The Mt Gox Saga: Alexander Vinnik to serve 5 years in France
Alexander Vinnik, involved in the notorious BTC-e exchange in the EU, and the subject of a long running expedition battle between France, Russia, and the United states since his first arrest in Greece in December 2017, has finally been sentenced to serve five years in prison by a French court.
Vinnik, who prosecutors say operated the now-shuttered BTC-e exchange - once of the world’s largest digital currency exchanges, was also fined USD$121,000 in relaiton to an alleged cryptocurrency fraud scheme.
When Vinnik was first expedited to France from Greece earlier this year, he was slapped with wide-ranging charges from identity theft to drug trafficking and money laundering. Among these charges were allegations that Vinnik was the brains behind a Bitcoin ransomware known as ‘Locky’.
French authorities say he collected roughly $164 million from these attacks over a two-year period, robbing 188 businesses and individuals in the country and that he laundered the proceeds through BTC-e, which advertised itself as an anonymous way to trade Bitcoin without "even the most basic identifying information."
As we have written about before, the BTC-e exchange was also alleged to have received funds from the hackers involved in the Mt. Gox hack.
Due to a lack of evidence, the ransomware charges were dropped and Vinnik was convicted only of money laundering. Unsurprisingly, Vinnik denies any wrongdoing, claiming that he was an "ordinary freelance operator" for the BTC-e and not heavily involved in its operations as alleged. He is still yet to face authorities in Russia and the United States who are lining up to take their turn.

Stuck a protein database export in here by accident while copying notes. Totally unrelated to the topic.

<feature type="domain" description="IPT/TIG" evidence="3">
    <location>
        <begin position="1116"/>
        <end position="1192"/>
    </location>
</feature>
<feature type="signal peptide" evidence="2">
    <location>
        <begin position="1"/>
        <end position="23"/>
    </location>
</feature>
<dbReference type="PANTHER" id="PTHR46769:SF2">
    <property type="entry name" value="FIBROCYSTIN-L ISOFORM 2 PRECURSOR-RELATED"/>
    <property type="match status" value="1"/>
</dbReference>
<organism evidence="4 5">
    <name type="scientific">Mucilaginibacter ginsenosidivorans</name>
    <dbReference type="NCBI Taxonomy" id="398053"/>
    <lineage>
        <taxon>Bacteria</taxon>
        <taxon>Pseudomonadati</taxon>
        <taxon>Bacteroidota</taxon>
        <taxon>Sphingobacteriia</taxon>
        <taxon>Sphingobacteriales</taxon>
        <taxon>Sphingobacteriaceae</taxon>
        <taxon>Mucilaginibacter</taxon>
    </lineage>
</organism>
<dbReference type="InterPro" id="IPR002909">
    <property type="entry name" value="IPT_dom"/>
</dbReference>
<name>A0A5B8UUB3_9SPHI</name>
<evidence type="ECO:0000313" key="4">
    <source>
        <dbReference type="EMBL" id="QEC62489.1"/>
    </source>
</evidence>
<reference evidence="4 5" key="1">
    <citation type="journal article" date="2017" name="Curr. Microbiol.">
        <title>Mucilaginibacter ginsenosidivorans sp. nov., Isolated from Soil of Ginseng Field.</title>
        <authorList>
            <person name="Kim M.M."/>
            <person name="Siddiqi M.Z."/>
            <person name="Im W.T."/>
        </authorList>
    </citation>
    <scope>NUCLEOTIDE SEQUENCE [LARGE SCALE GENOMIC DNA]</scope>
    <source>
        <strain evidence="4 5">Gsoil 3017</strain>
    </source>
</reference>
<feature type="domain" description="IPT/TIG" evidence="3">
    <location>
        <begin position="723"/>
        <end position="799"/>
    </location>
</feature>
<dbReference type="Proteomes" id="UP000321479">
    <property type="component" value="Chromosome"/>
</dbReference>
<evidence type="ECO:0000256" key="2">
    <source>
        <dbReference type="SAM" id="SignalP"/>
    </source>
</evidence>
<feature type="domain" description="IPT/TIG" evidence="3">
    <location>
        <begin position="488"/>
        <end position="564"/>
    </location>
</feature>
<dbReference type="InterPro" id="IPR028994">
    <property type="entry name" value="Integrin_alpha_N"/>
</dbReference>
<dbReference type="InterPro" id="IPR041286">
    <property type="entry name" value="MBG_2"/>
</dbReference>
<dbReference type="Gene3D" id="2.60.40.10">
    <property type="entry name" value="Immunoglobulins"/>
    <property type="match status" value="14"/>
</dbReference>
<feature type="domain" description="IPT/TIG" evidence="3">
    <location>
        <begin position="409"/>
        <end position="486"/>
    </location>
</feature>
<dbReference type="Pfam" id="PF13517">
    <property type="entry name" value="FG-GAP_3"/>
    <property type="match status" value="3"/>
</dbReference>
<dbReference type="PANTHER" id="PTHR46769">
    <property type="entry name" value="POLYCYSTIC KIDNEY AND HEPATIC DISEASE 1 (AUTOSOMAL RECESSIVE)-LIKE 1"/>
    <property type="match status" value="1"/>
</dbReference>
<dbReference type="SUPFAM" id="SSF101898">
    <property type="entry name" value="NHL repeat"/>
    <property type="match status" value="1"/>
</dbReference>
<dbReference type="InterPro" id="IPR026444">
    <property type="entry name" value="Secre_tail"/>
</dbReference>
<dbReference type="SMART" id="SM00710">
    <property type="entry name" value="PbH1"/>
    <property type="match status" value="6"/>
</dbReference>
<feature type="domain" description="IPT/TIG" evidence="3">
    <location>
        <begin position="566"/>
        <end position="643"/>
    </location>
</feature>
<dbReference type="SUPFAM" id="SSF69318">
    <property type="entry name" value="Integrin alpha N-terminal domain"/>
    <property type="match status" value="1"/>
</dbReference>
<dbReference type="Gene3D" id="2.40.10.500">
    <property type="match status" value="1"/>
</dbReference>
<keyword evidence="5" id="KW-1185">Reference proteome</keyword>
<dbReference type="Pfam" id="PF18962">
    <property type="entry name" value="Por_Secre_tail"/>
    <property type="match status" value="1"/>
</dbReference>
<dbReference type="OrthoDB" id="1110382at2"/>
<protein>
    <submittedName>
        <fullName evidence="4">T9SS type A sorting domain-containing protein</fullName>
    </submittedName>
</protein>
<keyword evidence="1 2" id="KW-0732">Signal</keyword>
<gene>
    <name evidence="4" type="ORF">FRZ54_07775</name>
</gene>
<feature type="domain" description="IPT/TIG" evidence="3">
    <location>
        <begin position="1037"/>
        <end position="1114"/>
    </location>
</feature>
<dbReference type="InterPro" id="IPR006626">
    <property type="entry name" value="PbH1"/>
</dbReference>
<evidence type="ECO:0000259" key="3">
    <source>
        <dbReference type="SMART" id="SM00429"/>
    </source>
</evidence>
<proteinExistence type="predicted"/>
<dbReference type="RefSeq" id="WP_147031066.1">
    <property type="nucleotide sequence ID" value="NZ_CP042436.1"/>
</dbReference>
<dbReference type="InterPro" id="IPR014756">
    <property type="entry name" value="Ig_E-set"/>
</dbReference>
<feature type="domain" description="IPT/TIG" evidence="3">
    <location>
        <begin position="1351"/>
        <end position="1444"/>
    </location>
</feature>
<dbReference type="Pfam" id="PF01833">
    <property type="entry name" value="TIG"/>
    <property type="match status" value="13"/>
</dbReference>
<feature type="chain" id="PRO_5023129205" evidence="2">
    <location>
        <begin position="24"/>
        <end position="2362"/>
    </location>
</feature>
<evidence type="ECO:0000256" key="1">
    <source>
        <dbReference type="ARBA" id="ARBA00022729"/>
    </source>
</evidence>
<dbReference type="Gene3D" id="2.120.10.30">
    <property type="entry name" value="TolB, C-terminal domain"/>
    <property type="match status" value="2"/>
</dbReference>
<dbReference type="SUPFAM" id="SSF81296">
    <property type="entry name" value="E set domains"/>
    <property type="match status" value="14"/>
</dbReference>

In Russia, his home country, Vinnik was charged in absentia with fraud over an alleged theft of just 9,500 euros. Meanwhile, the Department of Justice has been patiently waiting with with a list of 21 charges it announced in 2017. The DOJ alleges, similar to the French allegations, that BTC-e was a clearinghouse for funds sourced from "computer intrusions and hacking incidents, ransomware scams, identity theft schemes, corrupt public officials, and narcotics distribution rings." including the Mt Gox hack and other ransomware.
This sentencing is likely to be appealed and may represent a small door closing in the Mt Gox saga, which should further move closer to a resolution in a few days when news is expected as to when the 150,000 Bitcoin held by the trustees of the Mt Gox operating company will be released to former customers of the exchange. That process has been the subject of extensive delays to date.